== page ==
Information asymmetry: Information disparity can arise due to differences in available 

information between the issuer and investors. The theory suggests that there are more uninformed investors than informed investors. Informed investors will only invest when they are sure of getting returns from their investment, but uninformed investors may invest randomly. However, since an underwriter’s success depends on the number of investors bidding for the offer, they need uninformed investors to continue bidding. The underwriter may keep the offer price low to cut the losses of these investors.

Agency conflicts: This happens between the company and the underwriting agency.

In the case of an IPO, underpricing increases the cost of the IPO for the company but benefits the underwriter. Underpricing translates into more demand, and more demand for the IPO shares will result in more commission for the underwriter.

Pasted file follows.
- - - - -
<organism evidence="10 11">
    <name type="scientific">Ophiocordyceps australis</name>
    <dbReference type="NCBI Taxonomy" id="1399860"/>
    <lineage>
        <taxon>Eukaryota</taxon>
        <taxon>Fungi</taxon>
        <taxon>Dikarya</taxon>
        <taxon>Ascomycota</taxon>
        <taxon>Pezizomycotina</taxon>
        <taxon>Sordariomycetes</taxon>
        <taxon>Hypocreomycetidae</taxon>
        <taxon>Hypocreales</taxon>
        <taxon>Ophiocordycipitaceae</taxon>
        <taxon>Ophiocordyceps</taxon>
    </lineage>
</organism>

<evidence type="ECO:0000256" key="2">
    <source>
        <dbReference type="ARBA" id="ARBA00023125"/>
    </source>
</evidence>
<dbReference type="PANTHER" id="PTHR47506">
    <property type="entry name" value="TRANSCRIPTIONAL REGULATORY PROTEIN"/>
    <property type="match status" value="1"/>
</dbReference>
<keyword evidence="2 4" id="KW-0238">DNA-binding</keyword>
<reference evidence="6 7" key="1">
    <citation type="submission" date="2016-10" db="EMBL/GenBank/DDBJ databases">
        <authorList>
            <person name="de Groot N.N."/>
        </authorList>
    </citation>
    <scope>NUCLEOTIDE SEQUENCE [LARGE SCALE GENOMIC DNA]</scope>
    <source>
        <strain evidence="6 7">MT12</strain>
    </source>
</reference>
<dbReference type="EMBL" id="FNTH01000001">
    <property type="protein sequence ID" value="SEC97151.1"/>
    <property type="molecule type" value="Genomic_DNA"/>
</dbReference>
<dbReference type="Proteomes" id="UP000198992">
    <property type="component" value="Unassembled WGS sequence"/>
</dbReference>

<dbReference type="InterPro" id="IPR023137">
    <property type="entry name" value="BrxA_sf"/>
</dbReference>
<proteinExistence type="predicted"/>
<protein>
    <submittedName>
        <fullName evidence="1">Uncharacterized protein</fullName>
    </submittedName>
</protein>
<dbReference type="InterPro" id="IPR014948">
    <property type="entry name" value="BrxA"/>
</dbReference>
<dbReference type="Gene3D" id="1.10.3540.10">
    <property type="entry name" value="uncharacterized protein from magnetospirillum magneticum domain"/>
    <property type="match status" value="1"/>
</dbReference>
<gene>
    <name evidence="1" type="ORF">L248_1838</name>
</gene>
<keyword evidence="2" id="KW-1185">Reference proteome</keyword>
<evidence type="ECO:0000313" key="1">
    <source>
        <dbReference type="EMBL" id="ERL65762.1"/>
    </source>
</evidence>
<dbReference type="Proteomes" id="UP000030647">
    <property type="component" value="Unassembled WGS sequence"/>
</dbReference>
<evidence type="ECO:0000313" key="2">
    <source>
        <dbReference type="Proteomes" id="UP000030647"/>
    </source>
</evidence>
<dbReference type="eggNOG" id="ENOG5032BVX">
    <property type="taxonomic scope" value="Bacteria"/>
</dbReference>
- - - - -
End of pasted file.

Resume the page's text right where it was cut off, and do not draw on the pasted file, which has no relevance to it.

Publicity: Another reason for issuing underpriced stocks is to get publicity. Deeply discounted IPO stocks often make it to the front page of newspapers. 

Legal issues: Legal liabilities and negative news may also be motivations for IPO underpricing. If a company undergoes legal proceedings, it may tarnish its reputation. However, it may attract high-risk investors if the stock is underpriced. 

Why Is Underpricing Important?

From an investor’s perspective, if the stock is oversold, it is undervalued. When a market security is sold repeatedly, its price hits rock bottom, and investors always look for oversold stocks to buy at a lower price and sell at a higher price. However, the low price is a short-lived condition, and soon the price will hike as the market adjusts itself, resulting in significant gains for investors who invested at a lower price.